Insurers Are Another Problem

Reading my Texas Medical Association email update I found the following heartening, and disheartening, news (full text):

Montemayor Rejects JUA Rate Hike Request
An attempt by the Texas Medical Liability Insurance Underwriting Association, also known as the Joint Underwriting Association (JUA), to increase its professional liability premiums was turned down last month by Texas Department of Insurance (TDI) Commissioner Jos? Montemayor. The commissioner said the rate proposal did not adequately consider the effect of Proposition 12 on future anticipated losses.

JUA wanted to raise premiums for physicians by 35.2 percent and for hospitals by 67.9 percent. In September, Texas voters approved the TMA-backed Proposition 12, a constitutional amendment that ratified the legislature’s authority to set limits on noneconomic damages in medical liability cases.

“I am very troubled that any carrier of medical malpractice insurance would consider raising rates for Texas physicians,” the commissioner said. “This rate filing by the JUA flies in the face of sound data that demonstrate future rates should be dropping as a result of passage of Proposition 12. . . . With the Texas Medical Liability Trust already agreeing to lower its rates, it seems illogical that any carrier would consider doing otherwise.”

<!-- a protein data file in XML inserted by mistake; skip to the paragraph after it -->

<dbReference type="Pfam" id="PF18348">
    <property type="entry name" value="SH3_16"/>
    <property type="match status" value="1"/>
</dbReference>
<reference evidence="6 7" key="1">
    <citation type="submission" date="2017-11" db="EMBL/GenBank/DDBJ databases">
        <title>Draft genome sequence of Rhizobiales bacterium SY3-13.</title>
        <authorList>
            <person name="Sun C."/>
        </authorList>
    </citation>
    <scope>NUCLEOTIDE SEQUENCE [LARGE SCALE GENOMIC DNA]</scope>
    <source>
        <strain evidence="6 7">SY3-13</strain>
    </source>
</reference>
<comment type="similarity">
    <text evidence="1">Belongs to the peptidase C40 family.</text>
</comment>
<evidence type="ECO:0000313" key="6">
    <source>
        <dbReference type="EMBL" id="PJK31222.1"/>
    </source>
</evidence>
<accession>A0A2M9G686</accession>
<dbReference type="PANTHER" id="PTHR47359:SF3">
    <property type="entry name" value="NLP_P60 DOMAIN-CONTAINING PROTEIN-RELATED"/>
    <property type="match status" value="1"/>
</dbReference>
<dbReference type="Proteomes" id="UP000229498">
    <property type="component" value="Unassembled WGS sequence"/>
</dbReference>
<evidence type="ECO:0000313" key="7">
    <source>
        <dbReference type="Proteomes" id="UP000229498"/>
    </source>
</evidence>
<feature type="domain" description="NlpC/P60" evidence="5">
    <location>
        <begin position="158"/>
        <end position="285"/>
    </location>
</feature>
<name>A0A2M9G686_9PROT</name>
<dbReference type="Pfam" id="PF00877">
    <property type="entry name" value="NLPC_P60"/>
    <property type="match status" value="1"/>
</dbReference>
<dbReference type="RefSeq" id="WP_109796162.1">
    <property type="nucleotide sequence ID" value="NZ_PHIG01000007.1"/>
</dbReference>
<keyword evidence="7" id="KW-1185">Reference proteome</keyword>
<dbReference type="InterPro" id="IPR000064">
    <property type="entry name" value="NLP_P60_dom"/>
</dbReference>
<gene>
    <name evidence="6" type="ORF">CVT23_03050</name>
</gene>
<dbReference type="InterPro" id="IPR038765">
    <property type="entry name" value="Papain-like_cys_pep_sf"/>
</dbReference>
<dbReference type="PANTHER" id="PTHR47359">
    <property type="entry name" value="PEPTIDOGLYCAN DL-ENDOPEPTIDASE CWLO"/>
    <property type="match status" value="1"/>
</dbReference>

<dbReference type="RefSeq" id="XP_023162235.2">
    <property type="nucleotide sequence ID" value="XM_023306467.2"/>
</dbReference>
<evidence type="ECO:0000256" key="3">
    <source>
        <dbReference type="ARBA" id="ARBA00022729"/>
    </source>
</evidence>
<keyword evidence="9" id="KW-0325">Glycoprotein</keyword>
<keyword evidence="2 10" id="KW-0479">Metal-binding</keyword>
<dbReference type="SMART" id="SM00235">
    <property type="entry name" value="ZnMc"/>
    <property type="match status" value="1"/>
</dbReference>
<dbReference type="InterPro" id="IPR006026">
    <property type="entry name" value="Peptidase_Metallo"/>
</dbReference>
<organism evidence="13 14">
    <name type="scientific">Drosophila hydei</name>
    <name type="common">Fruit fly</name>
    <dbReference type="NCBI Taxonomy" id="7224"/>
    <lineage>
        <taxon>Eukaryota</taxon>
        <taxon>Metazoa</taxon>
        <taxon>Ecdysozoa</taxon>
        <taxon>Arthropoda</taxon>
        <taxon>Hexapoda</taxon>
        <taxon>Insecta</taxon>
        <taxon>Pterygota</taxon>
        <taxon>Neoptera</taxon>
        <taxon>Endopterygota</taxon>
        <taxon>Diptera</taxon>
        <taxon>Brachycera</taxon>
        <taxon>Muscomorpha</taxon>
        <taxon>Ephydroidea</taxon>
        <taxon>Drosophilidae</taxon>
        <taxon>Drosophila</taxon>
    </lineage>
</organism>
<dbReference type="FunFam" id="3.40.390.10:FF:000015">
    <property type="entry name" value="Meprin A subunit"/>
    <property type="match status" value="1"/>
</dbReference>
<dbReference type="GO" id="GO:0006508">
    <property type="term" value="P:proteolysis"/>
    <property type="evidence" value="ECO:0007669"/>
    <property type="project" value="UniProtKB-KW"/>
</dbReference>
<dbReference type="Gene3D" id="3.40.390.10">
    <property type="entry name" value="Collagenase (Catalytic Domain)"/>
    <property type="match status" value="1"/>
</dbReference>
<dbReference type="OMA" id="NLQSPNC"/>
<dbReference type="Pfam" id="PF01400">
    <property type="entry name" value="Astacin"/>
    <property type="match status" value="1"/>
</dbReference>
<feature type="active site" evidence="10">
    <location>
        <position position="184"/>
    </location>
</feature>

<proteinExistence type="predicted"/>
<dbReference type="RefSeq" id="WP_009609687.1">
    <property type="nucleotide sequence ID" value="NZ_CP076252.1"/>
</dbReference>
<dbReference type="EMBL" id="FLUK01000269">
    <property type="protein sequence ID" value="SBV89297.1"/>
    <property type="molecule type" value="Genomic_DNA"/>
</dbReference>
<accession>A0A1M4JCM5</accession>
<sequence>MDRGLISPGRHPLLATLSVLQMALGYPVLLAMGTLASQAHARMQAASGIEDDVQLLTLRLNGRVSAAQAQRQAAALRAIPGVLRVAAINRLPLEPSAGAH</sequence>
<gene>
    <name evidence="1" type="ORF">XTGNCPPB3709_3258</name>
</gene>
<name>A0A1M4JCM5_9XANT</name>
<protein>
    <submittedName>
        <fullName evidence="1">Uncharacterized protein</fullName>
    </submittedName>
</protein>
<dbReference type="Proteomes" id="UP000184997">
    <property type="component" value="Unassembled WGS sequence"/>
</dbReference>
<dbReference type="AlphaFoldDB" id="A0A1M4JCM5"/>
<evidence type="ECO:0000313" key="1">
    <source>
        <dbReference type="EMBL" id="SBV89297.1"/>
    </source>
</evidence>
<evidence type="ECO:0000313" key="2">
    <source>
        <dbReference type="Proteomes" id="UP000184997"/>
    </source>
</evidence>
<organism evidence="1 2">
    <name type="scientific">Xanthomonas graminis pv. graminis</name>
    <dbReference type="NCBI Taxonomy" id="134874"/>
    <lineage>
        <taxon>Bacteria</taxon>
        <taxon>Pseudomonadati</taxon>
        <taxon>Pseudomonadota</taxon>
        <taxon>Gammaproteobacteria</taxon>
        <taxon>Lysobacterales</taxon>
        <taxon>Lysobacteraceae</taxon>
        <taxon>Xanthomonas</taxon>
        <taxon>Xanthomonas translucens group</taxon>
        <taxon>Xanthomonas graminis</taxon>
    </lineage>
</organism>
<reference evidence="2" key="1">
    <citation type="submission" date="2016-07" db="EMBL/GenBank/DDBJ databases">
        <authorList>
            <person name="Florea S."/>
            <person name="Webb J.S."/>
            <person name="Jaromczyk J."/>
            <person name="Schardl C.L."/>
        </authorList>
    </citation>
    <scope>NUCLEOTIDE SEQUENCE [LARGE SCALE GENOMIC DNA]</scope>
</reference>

TDI is examining the rates of all regulated professional liability carriers in Texas to determine if they have accounted for the effects of Proposition 12 in their premiums. “Texas consumers expect that passage of Proposition 12 should bring rate relief to Texas physicians,” Commissioner Montemayor said. “Any future rate that comes before TDI should reflect these savings.”

Gov. Rick Perry praised the rate hike rejection. “With the passage of Proposition 12, Texans expect medical malpractice insurance rates to drop, and any request for a rate increase should be met with severe skepticism by the Department of Insurance,” he said.

Well, now. We got tort relief, and some of the insurers wanted to raise doctor rates 35% and hospital rates 68%! What?

I said it earlier and I’ll say it now, step one is tort reform, step two is Insurance reform. And a big thanks to a nameless bureaucrat who now has a name, Jose Montemayor!


Comments

  1. As I have mentioned before the real problem for us the the Insurance companies. Telling you to pay more for your premiums and at the same time telling you that you will get paid less for your work. Insurance reform should have been the number one priority THEN go after the med mal attorneys. All we have done by getting tort reform is to ensure that the insurance companies will have to pay less if you get sued. I am not sure who has more political clout, but it seems the insurance companies are winning this one, at our expense!